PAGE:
The pitches usually come in the form of a letter.
"Make your fresh start today," said one Emblem credit card offer viewed by The Wall Street Journal. A sentence near the top of the offer said, "This communication is from a debt collector."
Kindra Weaver, an office administrator who lives in Artesia, N.M., said she had no idea the $300 she paid in March for a Milestone credit card from Genesis Financial Solutions settled a debt long past the statute of limitations.
But she said she would happily do it again. "No one else wanted to even work with me," said Ms. Weaver, 26 years old. "I lost my job at one point and couldn't make ends meet. But I feel so much better about my life now that I was able to pay and get back on track."
Ms. Weaver has a $300 credit limit that can go up if she stays current with her monthly payments. Her credit card carries an annual interest rate of 19%, compared with an average rate of 13.7%.
Milestone credit cards are issued by Mid America Bank & Trust Co., a 91-year-old bank in Dixon, Mo. A regulatory filing shows the bank collected $1.1 million in "credit card program fee income" in the first nine months of 2011. The bank had profits of $1.2 million over the same period. Mid America declined to comment for this article.
Card Acquisition LLC says on its website that the Sioux Falls company's Affirm credit card can help debt collectors wring profits out of seemingly lost causes. The cards give "the debtor a positive way to settle their debt," the website said. Company officials didn't respond to calls for comment.
Participating banks say borrowers with poor credit—stemming from lost jobs or other financial catastrophes, for example—deserve another chance.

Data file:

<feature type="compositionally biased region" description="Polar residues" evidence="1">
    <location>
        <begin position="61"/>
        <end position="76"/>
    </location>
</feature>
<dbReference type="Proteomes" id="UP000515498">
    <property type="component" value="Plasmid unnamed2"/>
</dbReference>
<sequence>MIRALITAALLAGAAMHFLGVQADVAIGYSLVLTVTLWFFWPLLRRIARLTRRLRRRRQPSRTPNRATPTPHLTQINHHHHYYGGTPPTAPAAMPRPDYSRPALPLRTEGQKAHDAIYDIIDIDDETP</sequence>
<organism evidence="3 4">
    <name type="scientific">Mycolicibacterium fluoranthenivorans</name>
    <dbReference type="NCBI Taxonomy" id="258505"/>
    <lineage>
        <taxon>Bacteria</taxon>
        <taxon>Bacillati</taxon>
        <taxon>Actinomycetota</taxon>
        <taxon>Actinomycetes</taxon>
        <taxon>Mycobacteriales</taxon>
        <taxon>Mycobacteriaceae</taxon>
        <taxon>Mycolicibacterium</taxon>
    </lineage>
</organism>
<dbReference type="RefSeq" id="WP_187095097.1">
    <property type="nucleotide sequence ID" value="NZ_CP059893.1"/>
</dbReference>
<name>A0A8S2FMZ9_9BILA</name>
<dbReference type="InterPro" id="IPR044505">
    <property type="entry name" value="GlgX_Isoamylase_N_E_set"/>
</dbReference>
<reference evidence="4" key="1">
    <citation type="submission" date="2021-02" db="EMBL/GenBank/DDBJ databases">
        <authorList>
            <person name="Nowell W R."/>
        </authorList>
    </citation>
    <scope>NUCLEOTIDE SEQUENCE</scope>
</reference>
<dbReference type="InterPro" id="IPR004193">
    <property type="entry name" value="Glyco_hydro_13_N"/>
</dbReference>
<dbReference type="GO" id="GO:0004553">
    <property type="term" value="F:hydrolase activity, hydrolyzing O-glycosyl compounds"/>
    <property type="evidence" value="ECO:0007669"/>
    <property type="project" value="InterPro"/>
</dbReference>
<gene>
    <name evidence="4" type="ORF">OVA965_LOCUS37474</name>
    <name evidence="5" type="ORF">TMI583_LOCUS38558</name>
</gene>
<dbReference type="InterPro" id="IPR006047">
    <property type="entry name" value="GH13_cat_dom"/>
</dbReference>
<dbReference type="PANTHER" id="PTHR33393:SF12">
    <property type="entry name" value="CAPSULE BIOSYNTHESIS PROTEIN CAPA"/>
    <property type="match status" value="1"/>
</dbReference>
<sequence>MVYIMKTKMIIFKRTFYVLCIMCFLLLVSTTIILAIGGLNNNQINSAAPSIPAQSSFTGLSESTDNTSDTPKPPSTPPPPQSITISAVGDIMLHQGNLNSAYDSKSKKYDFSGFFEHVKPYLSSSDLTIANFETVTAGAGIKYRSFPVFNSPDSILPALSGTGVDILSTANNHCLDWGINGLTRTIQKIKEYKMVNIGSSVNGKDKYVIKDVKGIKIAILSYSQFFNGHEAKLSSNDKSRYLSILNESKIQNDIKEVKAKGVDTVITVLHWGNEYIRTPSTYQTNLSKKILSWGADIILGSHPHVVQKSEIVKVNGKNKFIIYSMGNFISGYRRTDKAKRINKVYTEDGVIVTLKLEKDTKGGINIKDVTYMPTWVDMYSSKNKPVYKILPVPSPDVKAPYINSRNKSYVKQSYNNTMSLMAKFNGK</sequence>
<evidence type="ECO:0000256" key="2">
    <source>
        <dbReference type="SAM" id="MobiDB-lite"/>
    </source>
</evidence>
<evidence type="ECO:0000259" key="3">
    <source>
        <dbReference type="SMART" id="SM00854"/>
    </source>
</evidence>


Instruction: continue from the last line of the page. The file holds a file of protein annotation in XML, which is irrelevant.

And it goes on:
How to restart lending to them is "a question at the very center of the recovery," John D. Hawke Jr., the nation's top regulator of national banks from 1998 to 2008, said in an interview.
Last year, West Virginia Attorney General Darrell McGraw barred Jefferson Capital Systems, the debt-collection unit of CompuCredit, from offering state residents an Emblem credit card through the company's "Fresh Start Solution Program."
Mr. McGraw said the program was "abusive" because people didn't realize they were agreeing to pay debt that had expired. Other issuers still can do business in West Virginia. Some companies are concerned regulatory scrutiny could slow growth.
Angela Hoover, a 47-year-old laboratory assistant from Strasburg, Pa., said she was ready to sign up for an Emblem credit card in November. After reading the offer letter three times, she realized she would have to pay $434 in old debts before she could get the card.
The letter's "legal hogwash" was confusing, she said. "I am just grateful I didn't accept it."
Debts Go Bad
By: Jessica Siver-Greenberg